Dietary antioxidant intake and risk of type 2 diabetes

Diabetes Care. 2004 Feb;27(2):362-6. doi: 10.2337/diacare.27.2.362.


Objective: The intake of antioxidants was studied for its ability to predict type 2 diabetes.

Research design and methods: A cohort of 2,285 men and 2,019 women 40-69 years of age and free of diabetes at baseline (1967-1972) was studied. Food consumption during the previous year was estimated using a dietary history interview. The intake of vitamin C, four tocopherols, four tocotrienols, and six carotenoids was calculated. During a 23-year follow-up, a total of 164 male and 219 female incident cases occurred.

Results: Vitamin E intake was significantly associated with a reduced risk of type 2 diabetes. The relative risk (RR) of type 2 diabetes between the extreme quartiles of the intake was 0.69 (95% CI 0.51-0.94, P for trend = 0.003). Intakes of alpha-tocopherol, gamma-tocopherol, delta-tocopherol, and beta-tocotrienol were inversely related to a risk of type 2 diabetes. Among single carotenoids, beta-cryptoxanthin intake was significantly associated with a reduced risk of type 2 diabetes (RR 0.58, 95% CI 0.44-0.78, P < 0.001). No association was evident between intake of vitamin C and type 2 diabetes risk.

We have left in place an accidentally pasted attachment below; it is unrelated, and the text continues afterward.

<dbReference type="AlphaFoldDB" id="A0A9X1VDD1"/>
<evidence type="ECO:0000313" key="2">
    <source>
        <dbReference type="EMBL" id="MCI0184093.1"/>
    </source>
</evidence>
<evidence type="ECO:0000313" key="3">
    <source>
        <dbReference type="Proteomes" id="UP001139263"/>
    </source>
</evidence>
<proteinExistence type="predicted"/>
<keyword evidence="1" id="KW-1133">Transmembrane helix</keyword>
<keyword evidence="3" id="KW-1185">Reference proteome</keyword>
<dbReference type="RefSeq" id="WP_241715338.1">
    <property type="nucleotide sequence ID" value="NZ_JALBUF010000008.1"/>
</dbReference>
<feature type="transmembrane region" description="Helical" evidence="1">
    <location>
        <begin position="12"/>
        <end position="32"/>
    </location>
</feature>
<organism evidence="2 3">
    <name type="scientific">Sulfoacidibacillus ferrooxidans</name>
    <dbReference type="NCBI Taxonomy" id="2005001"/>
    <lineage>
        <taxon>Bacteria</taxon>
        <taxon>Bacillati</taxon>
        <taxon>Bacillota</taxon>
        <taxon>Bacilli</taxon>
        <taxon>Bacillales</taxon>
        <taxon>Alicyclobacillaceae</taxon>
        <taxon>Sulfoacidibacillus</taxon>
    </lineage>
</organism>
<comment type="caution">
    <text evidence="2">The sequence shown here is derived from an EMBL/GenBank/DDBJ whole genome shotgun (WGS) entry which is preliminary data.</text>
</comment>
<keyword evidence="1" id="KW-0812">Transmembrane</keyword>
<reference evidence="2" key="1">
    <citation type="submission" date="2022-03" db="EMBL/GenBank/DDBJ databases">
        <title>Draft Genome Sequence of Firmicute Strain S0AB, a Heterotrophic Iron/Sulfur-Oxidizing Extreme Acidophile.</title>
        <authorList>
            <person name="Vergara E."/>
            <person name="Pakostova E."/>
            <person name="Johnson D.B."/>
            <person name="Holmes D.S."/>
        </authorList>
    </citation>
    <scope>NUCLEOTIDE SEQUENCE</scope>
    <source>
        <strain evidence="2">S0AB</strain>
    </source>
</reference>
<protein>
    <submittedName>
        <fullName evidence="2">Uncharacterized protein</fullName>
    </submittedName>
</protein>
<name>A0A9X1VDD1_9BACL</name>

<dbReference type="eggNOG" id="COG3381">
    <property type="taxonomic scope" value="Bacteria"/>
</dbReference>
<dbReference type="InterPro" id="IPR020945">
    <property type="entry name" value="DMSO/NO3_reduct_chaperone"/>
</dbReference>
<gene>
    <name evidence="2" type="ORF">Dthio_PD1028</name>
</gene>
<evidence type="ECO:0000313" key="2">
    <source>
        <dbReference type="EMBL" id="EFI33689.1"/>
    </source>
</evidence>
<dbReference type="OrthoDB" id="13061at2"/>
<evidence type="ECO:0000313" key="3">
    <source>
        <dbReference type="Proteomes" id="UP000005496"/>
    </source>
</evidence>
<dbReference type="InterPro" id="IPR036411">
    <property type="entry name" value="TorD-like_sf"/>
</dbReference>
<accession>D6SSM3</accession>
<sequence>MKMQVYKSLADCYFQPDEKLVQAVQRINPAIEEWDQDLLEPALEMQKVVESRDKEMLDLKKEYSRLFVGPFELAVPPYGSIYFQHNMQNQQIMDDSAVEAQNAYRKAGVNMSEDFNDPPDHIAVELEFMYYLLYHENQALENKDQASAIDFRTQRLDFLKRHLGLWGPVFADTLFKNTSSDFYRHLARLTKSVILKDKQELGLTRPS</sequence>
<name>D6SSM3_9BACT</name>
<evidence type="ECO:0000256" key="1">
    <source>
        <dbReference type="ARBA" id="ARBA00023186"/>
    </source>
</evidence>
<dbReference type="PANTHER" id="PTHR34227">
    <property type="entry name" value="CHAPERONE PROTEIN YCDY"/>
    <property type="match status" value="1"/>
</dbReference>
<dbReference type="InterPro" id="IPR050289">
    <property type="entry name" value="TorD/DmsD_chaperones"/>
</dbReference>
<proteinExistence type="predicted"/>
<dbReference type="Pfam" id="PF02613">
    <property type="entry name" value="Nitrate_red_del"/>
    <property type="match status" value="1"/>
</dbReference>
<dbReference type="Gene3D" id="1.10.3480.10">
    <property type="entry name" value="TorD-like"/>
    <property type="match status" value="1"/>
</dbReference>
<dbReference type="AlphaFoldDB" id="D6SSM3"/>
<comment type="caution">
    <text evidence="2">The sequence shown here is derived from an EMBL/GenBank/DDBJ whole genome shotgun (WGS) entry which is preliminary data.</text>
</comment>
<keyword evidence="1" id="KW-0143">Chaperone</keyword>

Conclusions: This study supports the hypothesis that development of type 2 diabetes may be reduced by the intake of antioxidants in the diet.

Publication types

  • Multicenter Study

MeSH terms

  • Antioxidants*
  • Ascorbic Acid
  • Body Mass Index
  • Carotenoids
  • Cohort Studies
  • Diabetes Mellitus, Type 2 / epidemiology*
  • Diabetes Mellitus, Type 2 / genetics
  • Diet*
  • Female
  • Finland
  • Follow-Up Studies
  • Humans
  • Hypertension / epidemiology
  • Male
  • Middle Aged
  • Risk Factors
  • Smoking
  • Vitamin E


  • Antioxidants
  • Vitamin E
  • Carotenoids
  • Ascorbic Acid